As a man Allan was shy, gentle and unassuming. He rose early and did all his writing before breakfast. He was not much interested in sport and although he belonged to a golf club he was ‘no great shakes’. He was, however, an expert bee keeper, and was president of the local association. He took exercise by cycling to work to ‘help his joints’ as he suffered from rheumatoid disease for many years. For this his registrars were sometimes privileged to inject a dose of gold.

He never complained but confided that the best place for the prescribed corset was the back of the wardrobe. In time the bicycle gave way to a moped, and later still to a small motorbike. He used his car for domiciliary consultations and for holidays. He and his wife were great travellers and went to most countries of the world, often by caravan and always with his Minox camera.

Throughout his subsequent time at Chase Farm Hospital he insisted on being a general physician, as in his view, specialization was for teaching hospitals. He was a perfectionist to the end; one of his chiefs had called him a ‘hundred per-center’. Challenged by a sceptical HP, he showed that he still enjoyed examinations by passing the ECFMG at age 60! Also at an age when others would have rested on their laurels he learned from Sir Francis Avery Jones how to do gastroscopies, and had his wife paint the mucosal pictures in water colour — until photography became possible

Allan was a fine teacher and a great clinician who kept abreast of all modern developments. He was wholly committed to the NHS and considered that private practice detracted from the service. But perhaps his greatest attribute was to ensure that commonsense prevailed at the bedside. He felt patients needed to be protected from ‘enthusiastic young surgeons’. Despite his eminence he delighted in repeating a patient’s overheard remark ‘You see that old codger? That’s Dr Birch. They bring him round every Thursday on a refreshment course’!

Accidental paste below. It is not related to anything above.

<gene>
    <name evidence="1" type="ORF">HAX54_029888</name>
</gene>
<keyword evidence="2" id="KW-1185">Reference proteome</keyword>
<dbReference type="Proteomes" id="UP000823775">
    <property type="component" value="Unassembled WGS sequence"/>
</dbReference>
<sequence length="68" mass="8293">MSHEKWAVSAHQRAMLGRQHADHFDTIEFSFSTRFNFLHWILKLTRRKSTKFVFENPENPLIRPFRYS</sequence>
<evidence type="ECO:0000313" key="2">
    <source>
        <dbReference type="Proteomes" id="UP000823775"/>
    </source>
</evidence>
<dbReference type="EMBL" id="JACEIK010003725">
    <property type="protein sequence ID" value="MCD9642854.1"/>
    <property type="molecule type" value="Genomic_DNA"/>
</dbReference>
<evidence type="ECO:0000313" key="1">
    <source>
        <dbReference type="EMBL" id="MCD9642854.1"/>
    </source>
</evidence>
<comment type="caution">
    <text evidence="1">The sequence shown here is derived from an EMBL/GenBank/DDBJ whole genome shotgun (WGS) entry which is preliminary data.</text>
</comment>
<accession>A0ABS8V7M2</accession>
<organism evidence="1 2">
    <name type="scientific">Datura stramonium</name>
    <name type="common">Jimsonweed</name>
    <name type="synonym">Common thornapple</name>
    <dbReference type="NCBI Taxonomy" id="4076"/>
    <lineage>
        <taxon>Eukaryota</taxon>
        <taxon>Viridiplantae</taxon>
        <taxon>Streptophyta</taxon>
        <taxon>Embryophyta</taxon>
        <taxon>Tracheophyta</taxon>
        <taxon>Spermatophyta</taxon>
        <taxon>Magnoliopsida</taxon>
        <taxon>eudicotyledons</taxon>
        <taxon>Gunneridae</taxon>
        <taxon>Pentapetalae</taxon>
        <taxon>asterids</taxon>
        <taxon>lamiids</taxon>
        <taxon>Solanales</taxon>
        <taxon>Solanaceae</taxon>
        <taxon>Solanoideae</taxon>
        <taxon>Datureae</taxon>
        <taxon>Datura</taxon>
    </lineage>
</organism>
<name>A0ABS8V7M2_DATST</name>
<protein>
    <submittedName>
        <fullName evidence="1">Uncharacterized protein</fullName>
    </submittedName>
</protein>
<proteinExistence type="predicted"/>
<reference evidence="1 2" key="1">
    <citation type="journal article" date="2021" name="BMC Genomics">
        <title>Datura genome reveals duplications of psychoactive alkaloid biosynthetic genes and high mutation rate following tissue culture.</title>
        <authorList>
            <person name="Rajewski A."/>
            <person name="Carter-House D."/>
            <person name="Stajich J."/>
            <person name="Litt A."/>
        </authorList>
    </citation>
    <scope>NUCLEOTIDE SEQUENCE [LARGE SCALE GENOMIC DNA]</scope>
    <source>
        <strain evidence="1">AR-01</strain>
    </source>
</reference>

Allan took a fatherly interest in his younger colleagues, and gently suggested a broadening of their activities, acting almost as a talent scout for the various local, regional and national organizations in which he was interested. He was founder member then president of the Middlesex County Medical Society, president of the whole time Consultants Association, chairman of the Enfield and Potters Bar division of the BMA, member of the North East Metropolitan Regional Hospital Board, examiner in medicine for the University of Liverpool, and after retirement member of the Lord Chancellor’s Pensions Appeal Tribunal.

On retirement in 1968 he moved first to Hastings where he worked actively as honorary librarian to the Postgraduate Medical Centre and continued to study and write. He published Names we remember: 56 eponymous medical biographies and a year before he died How to Survive your Holiday. He had plans for rewriting the description of Parkinson’s disease from which he suffered for the last 16 years of his life, and he was collecting information for a series of articles on hospitals named after famous people and on the medical history of Hastings.

With sadly increasing disabilities Allan and Marjorie later moved to North Wales to be near their daughter. Perhaps his one disappointment was that neither of his children followed him into medicine, but he was pleased to coach a nephew who is now a teaching hospital consultant surgeon.

For such a mild-natured man one can only wonder at the determination that fired Allan Birch to live his life so fully and to encourage his wife (who also suffered in later years a chronic progressive neurological disorder) to do the same. Clearly they supported each other strongly through their many years of marrige. He is remembered with great affection, respect and admiration.

Patricia E Mortimer

[, 1983, 287, 1312, 1559, 1639; Lancet, 1983, 2, 1095]

(Volume VII, page 46)